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Sunday, November 6, 2011

D.O.A. (1950)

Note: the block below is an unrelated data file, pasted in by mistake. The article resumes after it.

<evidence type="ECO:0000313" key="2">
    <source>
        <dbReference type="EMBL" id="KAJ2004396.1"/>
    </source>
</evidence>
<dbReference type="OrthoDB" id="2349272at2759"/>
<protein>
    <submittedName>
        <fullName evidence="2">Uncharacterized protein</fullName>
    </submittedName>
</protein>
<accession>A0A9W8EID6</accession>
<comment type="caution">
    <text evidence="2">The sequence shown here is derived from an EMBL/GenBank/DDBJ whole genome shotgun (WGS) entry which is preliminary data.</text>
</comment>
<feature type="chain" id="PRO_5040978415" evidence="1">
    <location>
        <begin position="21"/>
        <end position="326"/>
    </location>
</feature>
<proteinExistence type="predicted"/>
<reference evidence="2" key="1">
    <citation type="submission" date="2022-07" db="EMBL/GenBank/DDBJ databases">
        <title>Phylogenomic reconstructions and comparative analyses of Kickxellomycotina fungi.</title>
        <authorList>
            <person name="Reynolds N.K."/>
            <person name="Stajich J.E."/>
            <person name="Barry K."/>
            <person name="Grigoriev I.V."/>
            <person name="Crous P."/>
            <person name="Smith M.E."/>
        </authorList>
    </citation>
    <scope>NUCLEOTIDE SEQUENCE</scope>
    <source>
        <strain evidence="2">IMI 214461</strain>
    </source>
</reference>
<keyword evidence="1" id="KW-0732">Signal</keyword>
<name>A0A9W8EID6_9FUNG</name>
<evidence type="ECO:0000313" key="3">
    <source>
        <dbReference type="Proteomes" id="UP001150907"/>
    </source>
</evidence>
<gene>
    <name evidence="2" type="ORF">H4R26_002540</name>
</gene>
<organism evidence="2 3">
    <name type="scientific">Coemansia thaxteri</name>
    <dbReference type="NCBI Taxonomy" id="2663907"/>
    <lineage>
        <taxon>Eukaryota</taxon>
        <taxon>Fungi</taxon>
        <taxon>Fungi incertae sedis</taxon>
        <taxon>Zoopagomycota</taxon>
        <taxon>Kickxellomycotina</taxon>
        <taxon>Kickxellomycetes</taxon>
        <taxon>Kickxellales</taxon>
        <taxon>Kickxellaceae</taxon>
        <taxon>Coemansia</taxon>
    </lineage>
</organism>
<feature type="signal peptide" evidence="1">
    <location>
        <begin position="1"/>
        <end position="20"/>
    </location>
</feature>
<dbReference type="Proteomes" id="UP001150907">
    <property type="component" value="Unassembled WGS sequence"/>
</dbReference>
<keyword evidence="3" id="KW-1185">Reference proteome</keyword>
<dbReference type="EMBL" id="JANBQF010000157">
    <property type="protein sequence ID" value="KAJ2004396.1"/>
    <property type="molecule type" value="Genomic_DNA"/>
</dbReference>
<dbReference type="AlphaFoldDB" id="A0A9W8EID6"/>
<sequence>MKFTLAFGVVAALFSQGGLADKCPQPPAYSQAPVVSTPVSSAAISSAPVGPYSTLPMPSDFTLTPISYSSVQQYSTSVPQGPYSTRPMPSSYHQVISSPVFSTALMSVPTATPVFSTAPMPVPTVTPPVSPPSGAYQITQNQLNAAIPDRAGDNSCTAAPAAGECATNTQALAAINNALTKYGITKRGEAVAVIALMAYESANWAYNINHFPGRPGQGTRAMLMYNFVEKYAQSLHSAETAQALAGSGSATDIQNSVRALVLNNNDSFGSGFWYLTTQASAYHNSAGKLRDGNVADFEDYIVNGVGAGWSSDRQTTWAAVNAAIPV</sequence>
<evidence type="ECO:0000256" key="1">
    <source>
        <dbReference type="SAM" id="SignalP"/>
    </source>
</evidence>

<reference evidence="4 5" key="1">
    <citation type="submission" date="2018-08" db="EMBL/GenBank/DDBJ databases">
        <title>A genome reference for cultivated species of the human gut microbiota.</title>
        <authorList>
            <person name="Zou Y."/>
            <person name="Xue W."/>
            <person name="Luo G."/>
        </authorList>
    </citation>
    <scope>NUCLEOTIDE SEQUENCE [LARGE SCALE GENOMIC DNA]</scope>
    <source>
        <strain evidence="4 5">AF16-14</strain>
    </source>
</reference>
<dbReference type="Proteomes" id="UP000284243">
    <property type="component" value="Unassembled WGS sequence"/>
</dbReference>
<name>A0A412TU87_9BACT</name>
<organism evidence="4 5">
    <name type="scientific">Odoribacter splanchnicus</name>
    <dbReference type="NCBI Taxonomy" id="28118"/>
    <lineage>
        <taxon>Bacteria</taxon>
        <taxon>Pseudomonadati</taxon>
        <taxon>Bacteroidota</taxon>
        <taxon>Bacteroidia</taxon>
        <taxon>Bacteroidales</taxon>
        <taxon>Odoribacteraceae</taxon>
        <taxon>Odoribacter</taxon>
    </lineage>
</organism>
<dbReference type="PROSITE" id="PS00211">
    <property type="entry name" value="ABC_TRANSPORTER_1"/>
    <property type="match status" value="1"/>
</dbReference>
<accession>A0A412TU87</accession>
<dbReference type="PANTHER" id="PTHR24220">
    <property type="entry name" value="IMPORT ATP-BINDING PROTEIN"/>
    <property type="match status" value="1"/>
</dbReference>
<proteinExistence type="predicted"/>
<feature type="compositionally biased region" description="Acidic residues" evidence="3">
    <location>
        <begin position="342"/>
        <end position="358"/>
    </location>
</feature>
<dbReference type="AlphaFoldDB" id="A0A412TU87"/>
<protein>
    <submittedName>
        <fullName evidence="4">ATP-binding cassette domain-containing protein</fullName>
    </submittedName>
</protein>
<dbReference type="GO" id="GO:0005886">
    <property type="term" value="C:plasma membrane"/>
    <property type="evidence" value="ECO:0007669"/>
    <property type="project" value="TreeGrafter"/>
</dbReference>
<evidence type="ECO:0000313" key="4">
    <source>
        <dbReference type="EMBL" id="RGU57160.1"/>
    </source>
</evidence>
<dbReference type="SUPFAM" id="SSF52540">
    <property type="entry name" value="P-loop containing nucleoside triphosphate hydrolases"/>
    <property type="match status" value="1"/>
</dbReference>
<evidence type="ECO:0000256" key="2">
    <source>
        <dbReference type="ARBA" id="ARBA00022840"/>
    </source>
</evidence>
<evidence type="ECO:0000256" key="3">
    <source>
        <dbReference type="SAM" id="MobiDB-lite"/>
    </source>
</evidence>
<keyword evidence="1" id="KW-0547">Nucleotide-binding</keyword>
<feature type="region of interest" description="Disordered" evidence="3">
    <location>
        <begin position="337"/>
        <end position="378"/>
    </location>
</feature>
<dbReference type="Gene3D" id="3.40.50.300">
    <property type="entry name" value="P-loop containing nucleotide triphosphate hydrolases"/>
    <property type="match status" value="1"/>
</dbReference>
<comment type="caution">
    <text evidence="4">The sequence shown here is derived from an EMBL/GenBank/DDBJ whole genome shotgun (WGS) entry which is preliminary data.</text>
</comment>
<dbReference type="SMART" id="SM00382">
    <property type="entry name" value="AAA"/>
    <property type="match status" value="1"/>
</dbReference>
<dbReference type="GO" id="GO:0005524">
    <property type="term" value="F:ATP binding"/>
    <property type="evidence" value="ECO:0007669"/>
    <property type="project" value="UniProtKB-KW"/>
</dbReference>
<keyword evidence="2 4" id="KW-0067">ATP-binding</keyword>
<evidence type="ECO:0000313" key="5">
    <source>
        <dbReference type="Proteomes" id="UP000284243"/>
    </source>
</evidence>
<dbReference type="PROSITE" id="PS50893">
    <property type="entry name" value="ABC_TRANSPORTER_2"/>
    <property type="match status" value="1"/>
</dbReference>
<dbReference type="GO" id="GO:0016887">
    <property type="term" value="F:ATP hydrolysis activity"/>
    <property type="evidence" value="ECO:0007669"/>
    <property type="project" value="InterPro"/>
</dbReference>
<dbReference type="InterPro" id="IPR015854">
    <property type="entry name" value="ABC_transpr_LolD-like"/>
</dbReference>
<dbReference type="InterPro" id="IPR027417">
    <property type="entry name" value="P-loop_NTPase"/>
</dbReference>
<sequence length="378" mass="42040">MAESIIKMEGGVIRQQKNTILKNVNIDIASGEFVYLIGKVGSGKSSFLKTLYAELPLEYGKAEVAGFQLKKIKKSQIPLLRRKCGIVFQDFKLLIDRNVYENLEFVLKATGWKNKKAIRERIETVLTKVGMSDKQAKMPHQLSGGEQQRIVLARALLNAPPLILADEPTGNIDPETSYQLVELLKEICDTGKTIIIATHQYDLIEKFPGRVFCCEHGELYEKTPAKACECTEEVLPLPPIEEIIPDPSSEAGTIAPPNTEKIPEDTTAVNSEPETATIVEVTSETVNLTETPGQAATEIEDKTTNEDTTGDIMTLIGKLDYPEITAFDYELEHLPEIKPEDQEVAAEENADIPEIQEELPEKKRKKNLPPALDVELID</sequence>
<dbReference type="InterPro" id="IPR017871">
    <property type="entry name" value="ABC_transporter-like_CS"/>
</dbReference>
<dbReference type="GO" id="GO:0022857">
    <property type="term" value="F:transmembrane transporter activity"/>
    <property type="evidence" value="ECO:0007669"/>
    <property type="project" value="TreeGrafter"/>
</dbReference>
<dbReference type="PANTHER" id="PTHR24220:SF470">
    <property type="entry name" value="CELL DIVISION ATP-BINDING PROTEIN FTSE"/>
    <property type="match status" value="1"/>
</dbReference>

A man (Edmond O'Brien) stumbles into a Los Angeles police station and states that he wants to report a murder. When queried what murder, he responds "Mine". The film then flashbacks to O'Brien's San Francisco holiday when after a night of revelry, he falls ill and goes to a hospital where he is told he's been terminally poisoned. Determined, he spends his final hours trying to find out who murdered him and why. Barely noticed in its original release, this fast paced little noir has acquired a sterling reputation in the ensuing years. Directed by Rudolph Mate from a tight little screenplay by Russell Rouse and Clarence Greene, its compelling premise goes a long way in forgiving some of the film's more florid moments. Principally, the character of O'Brien's secretary (Pamela Britton, TV's MY FAVORITE MARTIAN) who comes across as an annoying clinging vine and has the brunt of the film's most mawkish dialogue ("I've never known love until I met you"). Her scenes with O'Brien aside, this is a frenetically paced noir. Dimitri Tiomkin provided the relatively subdued (for him) score. With Beverly Garland, Luther Adler, William Ching, Neville Brand (who overdoes his psycho henchman) and Laurette Luez.

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